Elisabeth worked as a features editor for the London-based Finch’s Quarterly Review and penned a blog, "The Princess Diaries," for Finch's until departing in 2010. The blog contrasted the expectations, pleasures, difficulties and assumptions surrounding "princess" status with more "normal" issues like flat-hunting, London weather, and work. Elisabeth also contributed a monthly column in Vogue and articles for German and international art and style publications, including New York-based style magazine Quest. A devout Roman Catholic, Elisabeth has written for the British Catholic Herald about the revival of traditional religious communities in France, as well as a monthly column in Vatican Magazine. She signed a 2008 petition asking the bishops of England and Wales to provide more Latin Sunday Tridentine Masses. In December 2010, she published a liturgical volume titled The Faith of Children: in Praise of the People's Devotion. The book, which featured a foreword by Pope Benedict XVI'...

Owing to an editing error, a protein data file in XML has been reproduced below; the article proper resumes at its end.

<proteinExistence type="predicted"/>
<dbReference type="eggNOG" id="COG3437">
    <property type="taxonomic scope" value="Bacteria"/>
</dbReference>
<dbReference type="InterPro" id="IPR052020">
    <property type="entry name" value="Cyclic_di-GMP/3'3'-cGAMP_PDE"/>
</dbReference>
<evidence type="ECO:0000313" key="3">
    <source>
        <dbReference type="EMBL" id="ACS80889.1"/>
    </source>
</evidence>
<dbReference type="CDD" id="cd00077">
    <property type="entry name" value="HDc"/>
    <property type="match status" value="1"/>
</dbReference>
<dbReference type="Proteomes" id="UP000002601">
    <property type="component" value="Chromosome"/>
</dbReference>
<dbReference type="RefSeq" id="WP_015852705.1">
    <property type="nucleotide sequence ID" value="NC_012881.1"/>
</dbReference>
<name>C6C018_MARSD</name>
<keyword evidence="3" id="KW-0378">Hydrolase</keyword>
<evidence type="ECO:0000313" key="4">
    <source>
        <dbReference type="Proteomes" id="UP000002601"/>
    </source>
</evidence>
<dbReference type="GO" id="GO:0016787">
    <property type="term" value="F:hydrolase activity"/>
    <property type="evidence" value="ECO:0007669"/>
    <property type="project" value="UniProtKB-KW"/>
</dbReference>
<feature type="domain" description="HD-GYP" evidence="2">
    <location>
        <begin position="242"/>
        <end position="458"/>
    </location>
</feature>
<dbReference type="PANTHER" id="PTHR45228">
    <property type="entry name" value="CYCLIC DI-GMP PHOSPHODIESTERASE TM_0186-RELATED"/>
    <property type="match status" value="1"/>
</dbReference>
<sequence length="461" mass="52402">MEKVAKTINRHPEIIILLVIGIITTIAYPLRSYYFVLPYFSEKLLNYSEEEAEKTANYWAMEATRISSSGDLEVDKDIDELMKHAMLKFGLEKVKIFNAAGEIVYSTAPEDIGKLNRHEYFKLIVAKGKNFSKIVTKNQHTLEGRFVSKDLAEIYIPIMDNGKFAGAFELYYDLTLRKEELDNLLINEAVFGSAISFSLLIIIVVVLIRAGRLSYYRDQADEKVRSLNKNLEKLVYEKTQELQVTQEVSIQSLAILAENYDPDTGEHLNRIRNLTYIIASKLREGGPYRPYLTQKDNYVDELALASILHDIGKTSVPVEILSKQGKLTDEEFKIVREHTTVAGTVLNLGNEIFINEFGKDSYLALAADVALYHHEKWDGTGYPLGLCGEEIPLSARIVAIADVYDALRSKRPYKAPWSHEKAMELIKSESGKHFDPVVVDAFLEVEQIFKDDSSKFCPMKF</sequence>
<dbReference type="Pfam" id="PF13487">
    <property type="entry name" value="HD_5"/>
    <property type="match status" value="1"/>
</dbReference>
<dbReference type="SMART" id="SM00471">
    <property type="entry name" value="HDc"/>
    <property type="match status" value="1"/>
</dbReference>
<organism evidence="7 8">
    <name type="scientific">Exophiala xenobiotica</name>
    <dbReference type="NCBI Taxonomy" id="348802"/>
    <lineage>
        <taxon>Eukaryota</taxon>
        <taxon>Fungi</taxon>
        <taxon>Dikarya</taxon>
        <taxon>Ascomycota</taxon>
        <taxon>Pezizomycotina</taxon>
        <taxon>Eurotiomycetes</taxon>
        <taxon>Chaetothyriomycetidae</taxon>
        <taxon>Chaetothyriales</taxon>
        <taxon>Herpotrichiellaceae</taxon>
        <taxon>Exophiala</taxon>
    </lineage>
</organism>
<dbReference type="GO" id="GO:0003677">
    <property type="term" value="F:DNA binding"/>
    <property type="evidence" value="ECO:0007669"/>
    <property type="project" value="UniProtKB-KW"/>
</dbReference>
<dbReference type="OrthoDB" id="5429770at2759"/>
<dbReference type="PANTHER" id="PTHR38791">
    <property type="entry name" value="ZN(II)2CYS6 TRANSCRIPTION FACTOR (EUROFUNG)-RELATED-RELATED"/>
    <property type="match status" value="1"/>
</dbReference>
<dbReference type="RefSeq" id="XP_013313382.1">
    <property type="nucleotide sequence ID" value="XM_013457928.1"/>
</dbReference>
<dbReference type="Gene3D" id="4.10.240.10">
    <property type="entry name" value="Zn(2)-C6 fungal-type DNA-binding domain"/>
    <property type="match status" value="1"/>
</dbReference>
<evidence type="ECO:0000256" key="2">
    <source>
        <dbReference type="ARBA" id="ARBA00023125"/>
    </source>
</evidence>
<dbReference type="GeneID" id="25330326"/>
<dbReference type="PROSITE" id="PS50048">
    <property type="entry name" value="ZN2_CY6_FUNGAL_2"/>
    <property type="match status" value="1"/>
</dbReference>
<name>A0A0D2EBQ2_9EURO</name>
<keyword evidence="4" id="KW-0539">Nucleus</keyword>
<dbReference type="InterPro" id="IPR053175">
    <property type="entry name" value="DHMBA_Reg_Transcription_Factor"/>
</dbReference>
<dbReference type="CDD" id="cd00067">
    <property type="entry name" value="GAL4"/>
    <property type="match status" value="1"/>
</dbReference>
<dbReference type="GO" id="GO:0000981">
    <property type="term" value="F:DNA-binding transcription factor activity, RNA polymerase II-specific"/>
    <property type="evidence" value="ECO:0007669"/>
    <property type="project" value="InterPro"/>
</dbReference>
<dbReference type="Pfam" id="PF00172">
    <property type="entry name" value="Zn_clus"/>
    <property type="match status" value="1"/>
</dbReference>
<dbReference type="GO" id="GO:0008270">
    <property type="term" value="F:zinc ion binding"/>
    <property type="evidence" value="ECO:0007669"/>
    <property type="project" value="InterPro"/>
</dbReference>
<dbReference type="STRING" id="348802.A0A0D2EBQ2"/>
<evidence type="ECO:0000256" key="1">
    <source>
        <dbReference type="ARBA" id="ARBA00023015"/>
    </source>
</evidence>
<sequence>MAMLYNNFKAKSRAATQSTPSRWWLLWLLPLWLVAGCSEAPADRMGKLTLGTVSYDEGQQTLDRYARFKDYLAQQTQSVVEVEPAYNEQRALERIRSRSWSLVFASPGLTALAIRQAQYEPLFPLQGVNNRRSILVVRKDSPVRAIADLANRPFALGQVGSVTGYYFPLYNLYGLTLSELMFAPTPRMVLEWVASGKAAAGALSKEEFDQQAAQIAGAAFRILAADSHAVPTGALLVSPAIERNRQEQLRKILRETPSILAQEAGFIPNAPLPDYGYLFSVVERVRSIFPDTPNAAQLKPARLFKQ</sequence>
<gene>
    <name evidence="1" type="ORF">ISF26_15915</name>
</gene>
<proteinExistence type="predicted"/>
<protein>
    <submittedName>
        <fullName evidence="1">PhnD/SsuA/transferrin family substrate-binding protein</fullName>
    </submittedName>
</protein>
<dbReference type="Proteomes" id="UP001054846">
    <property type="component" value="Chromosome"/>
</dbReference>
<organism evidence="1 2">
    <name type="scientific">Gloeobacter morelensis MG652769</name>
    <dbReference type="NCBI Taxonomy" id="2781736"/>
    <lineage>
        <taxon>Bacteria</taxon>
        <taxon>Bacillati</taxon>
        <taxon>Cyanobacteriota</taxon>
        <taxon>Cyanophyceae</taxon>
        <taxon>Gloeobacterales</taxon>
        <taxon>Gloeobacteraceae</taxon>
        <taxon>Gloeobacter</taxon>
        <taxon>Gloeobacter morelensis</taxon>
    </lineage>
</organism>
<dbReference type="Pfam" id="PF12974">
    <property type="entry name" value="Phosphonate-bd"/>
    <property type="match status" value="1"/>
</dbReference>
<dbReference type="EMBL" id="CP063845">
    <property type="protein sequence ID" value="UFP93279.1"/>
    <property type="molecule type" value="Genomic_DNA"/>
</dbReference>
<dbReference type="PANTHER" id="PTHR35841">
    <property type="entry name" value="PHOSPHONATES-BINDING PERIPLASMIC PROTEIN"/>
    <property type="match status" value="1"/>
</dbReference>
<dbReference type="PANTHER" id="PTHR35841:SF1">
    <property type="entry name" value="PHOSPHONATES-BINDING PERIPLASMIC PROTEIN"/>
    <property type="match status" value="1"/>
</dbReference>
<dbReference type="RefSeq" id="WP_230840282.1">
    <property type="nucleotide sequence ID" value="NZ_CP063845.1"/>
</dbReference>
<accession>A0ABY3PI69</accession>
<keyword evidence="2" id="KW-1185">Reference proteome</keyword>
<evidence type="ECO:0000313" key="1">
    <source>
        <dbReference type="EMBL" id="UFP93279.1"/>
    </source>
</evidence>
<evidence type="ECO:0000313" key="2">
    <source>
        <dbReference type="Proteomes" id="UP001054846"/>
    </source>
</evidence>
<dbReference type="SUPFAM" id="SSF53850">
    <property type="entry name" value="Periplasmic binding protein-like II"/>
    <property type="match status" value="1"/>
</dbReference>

Elisabeth has frequently featured in socialite diary items and appeared in a Vanity Fair article entitled "Fortune's Children" in June 2009, photographed by Bruce Weber. "I think it's a huge privilege to be able to use the access that we have in an interesting way," she said, discussing a book about art collectors she is writing in collaboration with her cousin, photographer Alex Flick. In 2009, she was made a Dame of the Order of Malta. Elisabeth has resided in New York City, London, and Rome.

  7. Bernhard II. (Schweidnitz) – Wikipedia › wiki › Bernhard_II

    Bernhard II. von Schweidnitz (* etwa 1288; † 6. Mai 1326 ), Herr von Fürstenstein und Jauer, war 1301–1326 Herzog von Schweidnitz-Jauer .